State CNA Registries. Registries of this nature, mandated by the Omnibus Budget Reconciliation Act of 1987, are maintained by every State and the District of Columbia. Used for background checks and other relevant purposes, they contain information on certified, licensed, or registered nursing aides working in skilled nursing facilities (SNFs), although some states have gone beyond the legislative mandate to include other direct care paraprofessionals. Of the 45 State registries reviewed, nine include home health aides as well.

Data Limitations. The limitations presented by these data sources, in terms of meeting the purposes of this study, fall into three categories: data exclusions, inconsistency of definitions, and categorizations that are in some cases excessively broad.

Data exclusions. Important data exclusions are as follows:

  • State CNA registries. As noted above, State CNA registries are required by legislation to cover nursing aides only; only a small percentage--less than a fourth--include health aides or other occupational categories as well. Moreover, these systems were designed--and in most cases are being used--to track eligibility (completion of mandatory training) rather than employment. While most State registries include some information of a demographic nature, about a fourth do not. Since most registries do not track the actual employment of eligible CNAs, they do not generally provide information on work setting or location.
  • Online Survey Certification and Registration (OSCAR). OSCAR covers staff in nursing homes only. Nursing aides, LPNs, and RNs are the only professions/occupations for which separate tabulations are available.
  • BLS Occupational Employment Statistics (OES). OES data, while disaggregated to the State and metropolitan area level as well as to industry group, provide no detail on demographic characteristics, work conditions, or setting in which services are delivered. Also, the numbers do not include self-employed or unpaid family providers of care.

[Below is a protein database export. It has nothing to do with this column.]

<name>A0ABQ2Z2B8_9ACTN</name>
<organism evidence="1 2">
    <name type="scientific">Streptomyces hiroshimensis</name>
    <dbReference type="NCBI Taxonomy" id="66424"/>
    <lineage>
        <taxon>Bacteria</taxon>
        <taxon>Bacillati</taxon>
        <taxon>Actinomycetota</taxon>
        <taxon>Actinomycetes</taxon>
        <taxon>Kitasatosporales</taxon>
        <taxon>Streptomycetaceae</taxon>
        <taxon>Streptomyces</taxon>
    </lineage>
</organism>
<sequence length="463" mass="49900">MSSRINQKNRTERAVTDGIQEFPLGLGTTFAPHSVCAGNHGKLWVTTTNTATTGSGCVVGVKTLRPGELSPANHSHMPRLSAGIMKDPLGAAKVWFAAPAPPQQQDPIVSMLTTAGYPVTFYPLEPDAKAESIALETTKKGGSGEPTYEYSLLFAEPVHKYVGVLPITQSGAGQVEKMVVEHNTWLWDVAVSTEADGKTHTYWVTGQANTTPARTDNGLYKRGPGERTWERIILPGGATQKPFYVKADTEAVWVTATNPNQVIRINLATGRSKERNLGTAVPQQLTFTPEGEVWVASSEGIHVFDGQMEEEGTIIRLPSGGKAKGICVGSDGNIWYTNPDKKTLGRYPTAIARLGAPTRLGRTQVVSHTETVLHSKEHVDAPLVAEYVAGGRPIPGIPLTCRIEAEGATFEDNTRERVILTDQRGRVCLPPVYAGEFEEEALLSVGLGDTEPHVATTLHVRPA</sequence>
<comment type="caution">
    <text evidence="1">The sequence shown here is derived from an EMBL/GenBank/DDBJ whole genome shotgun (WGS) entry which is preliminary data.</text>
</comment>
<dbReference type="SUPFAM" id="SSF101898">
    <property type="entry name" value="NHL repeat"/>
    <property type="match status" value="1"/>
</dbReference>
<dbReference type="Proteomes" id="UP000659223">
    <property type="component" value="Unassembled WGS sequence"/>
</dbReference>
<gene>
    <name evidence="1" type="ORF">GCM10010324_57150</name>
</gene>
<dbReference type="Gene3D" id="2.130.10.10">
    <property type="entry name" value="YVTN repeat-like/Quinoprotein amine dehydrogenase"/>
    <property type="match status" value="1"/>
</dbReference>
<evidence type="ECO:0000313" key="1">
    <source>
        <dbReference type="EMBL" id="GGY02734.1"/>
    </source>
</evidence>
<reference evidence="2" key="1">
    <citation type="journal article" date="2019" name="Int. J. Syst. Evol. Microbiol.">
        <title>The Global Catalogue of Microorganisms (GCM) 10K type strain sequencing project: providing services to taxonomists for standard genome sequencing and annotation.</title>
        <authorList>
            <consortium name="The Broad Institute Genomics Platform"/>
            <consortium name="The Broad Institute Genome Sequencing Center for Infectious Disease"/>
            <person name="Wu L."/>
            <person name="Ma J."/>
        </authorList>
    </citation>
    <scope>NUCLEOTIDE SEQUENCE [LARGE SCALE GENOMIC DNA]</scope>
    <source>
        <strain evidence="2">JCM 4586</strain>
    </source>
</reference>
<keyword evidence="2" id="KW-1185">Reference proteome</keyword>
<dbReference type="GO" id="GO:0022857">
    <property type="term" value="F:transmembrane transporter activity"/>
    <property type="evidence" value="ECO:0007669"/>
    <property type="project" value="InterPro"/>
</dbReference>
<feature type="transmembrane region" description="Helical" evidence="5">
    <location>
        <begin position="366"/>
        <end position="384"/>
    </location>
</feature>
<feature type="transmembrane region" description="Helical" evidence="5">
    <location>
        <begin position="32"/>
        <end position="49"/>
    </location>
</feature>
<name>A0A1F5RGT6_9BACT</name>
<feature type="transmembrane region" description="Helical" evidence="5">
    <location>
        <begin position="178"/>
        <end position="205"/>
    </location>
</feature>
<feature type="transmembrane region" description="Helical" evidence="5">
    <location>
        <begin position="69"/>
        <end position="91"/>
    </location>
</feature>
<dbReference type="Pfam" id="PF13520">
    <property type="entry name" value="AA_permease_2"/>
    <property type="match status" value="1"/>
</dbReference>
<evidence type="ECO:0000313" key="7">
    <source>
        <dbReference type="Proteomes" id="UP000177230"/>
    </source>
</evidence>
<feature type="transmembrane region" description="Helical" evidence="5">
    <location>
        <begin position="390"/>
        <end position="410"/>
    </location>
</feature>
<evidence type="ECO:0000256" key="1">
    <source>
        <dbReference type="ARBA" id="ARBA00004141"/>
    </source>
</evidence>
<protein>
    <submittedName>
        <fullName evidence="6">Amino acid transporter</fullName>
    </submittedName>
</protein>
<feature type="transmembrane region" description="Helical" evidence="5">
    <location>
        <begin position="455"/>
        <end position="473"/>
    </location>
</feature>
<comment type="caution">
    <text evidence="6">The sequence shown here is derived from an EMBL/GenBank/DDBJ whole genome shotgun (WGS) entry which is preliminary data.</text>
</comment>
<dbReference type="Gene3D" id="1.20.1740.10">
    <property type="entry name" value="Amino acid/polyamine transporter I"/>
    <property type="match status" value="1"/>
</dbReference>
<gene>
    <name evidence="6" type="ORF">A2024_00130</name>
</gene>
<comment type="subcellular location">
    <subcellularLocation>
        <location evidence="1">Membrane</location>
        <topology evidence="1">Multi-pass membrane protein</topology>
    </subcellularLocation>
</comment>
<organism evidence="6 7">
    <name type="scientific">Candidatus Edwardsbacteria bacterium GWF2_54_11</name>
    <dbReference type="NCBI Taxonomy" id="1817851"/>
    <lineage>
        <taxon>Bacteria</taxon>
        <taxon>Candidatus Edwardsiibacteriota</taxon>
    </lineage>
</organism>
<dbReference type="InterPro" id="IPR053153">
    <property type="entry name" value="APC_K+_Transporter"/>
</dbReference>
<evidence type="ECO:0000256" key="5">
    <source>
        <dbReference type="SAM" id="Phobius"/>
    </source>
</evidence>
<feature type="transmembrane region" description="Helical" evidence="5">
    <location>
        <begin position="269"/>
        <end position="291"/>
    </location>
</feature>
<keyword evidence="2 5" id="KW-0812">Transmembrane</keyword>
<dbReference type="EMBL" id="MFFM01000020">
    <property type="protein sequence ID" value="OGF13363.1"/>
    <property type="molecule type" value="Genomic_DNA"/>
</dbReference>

• BLS Current Population Survey (CPS) March Supplement. Since the CPS March Supplement contains no State variable, the employment numbers cannot be disaggregated to the State level.

Inconsistency of definitions. Occupational and industry classifications used have differed by dataset and varied over time. However, as announced in the Federal Register Notice of September 30, 1999, all Federal agencies that collect occupational data are now required to use the 1998 Standard Occupational Classification, the largest revision to the SOC in two decades. In addition, all State and local government agencies, as well as private sector organizations, that gather occupational data are strongly encouraged to use the 1998 SOC. In the words of the announcement, "This national system ... provides a common language for categorizing occupations in the field of work."

While the Federal government has attempted to standardize classifications through the SOC, inconsistencies among state-reported data remain; this includes differing definitions of workers and different methods used to quantify the number of workers.

Excessively broad categorizations. The occupational category "nursing aides, orderlies, and attendants", retained in the 1998 SOC, includes three separate occupations, each with its own set of demographic characteristics, work settings, and job responsibilities. Similar problems exist with respect to the classification of industries: some industry codes contain work settings irrelevant to the provision of direct care, e.g., medical laboratories, youth services, crisis centers, food banks, etc.